Find a new way to enjoy chocolate with Middle Eastern Sweets
Salma Hage's new book has fresh flavours for familiar chocolate choices
The sweet life tastes a little different in Salma Hage’s new book. This acclaimed, Lebanese-born author and cook brings new flavours, ingredients and preparation techniques to bear on perennial pastries and desserts in Middle Eastern Sweets. In among familiar recipes for the tarts, jams, drinks and treats - such as baklava and Turkish delight - that we’ve long associated with this region, are thrilling new versions of classic recipes, including raspberry and rose meringues, rice pudding with cardamom, and tahini cheesecake.
Perhaps these seem like unconventional pairings for cooks outside this region, but Hage manages to pair Middle Eastern flavour profiles with the most toothsome of treats, to create new versions of these old favourites.
Chocolate, in particular works well in Hage’s kitchen; she manages to match it with many less familiar ingredients, to great effect. Consider her tahini and chocolate date brownies. “While brownies might not sound like a typically Middle Eastern sweet treat, the addition of tahini blends the culinary traditions of the Levant with more familiar Western flavours,” she writes. “I use Medjool dates in this recipe to allow for less processed sugar. Dates also add a warm bass-note sweetness that’s absent from white sugar.”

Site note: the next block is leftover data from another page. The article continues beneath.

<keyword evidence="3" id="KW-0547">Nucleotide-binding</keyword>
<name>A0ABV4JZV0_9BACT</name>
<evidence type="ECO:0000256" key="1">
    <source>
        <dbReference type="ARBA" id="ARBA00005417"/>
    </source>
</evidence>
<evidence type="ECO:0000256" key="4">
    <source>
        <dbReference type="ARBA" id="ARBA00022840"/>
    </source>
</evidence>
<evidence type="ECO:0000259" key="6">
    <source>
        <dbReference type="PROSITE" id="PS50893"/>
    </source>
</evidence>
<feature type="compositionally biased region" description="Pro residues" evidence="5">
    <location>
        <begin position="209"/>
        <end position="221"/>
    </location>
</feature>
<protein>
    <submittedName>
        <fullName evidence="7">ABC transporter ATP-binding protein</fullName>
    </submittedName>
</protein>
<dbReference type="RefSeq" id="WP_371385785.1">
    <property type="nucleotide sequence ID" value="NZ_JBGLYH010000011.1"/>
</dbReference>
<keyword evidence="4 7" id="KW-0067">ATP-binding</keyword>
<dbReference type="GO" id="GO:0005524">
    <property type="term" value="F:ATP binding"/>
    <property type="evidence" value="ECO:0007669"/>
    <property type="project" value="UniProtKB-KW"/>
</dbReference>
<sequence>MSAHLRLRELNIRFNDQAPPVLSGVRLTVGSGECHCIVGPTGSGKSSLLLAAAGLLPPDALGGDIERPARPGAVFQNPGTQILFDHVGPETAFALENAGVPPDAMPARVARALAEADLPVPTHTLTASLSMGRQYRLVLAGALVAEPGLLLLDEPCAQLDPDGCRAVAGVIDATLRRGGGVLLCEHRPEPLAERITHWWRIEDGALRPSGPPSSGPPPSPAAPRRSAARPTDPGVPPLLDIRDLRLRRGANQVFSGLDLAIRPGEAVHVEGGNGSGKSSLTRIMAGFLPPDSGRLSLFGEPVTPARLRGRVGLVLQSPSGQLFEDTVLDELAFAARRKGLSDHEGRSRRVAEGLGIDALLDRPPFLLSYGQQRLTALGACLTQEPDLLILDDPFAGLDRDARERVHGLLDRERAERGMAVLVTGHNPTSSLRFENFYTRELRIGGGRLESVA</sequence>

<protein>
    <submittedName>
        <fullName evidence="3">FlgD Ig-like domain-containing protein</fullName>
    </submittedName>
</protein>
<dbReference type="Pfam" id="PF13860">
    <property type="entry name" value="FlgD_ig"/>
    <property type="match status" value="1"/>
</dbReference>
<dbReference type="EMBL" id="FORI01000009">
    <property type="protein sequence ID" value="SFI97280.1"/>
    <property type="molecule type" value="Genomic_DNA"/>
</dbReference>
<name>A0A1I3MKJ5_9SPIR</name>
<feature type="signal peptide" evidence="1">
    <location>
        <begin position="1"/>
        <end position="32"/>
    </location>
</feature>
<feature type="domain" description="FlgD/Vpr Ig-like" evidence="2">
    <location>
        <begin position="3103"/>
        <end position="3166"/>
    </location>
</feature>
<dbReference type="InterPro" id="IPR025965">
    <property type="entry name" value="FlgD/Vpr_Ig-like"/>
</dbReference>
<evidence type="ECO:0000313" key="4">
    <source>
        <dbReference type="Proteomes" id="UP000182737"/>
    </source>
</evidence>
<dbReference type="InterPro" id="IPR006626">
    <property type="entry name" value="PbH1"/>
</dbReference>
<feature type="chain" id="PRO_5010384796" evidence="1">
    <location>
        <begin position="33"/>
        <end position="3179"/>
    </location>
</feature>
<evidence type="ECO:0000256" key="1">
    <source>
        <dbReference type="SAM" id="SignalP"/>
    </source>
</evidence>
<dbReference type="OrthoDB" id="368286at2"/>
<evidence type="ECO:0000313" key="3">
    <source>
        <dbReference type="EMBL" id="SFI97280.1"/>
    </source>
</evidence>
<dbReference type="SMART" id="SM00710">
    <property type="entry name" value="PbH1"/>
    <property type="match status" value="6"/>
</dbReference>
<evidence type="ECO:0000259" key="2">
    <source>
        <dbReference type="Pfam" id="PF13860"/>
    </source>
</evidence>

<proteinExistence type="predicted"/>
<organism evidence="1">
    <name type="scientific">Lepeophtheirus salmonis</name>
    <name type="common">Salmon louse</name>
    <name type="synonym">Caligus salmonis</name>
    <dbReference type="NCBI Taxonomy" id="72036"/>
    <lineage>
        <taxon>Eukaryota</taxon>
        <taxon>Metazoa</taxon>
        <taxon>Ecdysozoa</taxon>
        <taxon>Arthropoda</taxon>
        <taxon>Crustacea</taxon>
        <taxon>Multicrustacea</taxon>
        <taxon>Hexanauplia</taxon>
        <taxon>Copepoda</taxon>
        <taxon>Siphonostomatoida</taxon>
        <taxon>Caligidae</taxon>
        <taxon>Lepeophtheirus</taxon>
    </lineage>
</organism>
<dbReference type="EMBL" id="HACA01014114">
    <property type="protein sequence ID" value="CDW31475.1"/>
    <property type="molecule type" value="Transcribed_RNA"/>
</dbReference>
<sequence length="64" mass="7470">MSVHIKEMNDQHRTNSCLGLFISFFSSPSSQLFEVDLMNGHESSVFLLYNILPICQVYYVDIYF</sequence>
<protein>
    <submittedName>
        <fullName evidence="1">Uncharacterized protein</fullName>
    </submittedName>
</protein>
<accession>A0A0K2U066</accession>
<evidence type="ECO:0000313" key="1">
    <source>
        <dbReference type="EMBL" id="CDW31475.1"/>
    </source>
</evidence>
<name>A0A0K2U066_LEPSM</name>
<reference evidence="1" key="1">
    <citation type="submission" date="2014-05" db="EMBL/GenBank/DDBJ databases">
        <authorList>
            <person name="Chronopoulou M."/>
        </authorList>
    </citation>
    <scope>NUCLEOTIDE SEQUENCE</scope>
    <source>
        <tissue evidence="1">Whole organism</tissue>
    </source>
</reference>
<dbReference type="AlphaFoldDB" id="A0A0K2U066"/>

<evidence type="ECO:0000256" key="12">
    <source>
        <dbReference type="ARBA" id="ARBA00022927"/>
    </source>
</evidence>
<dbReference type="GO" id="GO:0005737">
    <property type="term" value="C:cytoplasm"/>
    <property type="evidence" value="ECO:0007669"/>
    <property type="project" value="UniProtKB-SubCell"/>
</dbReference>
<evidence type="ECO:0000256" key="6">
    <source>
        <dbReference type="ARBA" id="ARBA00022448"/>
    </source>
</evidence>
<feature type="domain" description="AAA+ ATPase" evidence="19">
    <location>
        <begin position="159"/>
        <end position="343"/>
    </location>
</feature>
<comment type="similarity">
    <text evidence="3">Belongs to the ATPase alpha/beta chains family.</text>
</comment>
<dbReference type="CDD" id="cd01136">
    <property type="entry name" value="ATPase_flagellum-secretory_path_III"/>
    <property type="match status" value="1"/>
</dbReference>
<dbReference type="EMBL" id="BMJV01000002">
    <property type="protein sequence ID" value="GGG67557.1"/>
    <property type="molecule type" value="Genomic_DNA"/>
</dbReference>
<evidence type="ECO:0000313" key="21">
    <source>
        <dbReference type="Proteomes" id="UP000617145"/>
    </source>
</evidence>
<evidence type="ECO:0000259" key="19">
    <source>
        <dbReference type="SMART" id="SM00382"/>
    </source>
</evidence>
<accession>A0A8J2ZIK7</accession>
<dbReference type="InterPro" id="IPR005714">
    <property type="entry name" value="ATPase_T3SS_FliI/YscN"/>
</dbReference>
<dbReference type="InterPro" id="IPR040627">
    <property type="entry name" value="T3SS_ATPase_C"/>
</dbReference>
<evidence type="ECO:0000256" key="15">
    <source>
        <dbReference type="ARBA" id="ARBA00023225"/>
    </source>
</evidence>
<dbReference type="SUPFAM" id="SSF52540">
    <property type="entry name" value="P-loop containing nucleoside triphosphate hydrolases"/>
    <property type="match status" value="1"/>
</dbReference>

In her recipe, cooks have to soak those dates for thirty minutes prior to baking, though it truly is worth the extra effort for such a desirable dessert.
Things are a bit easier when it comes to her pistachio and tahini chocolate fridge cake. This only takes ten minutes to prepare, before being frozen overnight. And with the addition of pumpkin and sesame seeds, as well as dried cranberries and golden raisins, it could almost qualify as a health bar. Hage, however, prefers to slice it into squares, to serve as after dinner petit-fours.
For a slightly different postprandial treat, try her tahini and chocolate date truffles (top). “These four-ingredient truffles couldn’t be simpler to prepare, and they make wonderful gifts,” she writes. “They’re delicious straight from the freezer. I often serve them halved with a strong cup of Arabic coffee after a meal.”
It’s a remarkably simple concoction, which involves spooning a little tahini into each pitted date, chilling the fruit, then drizzling with molten dark chocolate prior to a more thorough freezing. For the full recipe, as well as much more, order a copy of Middle Eastern Sweets here.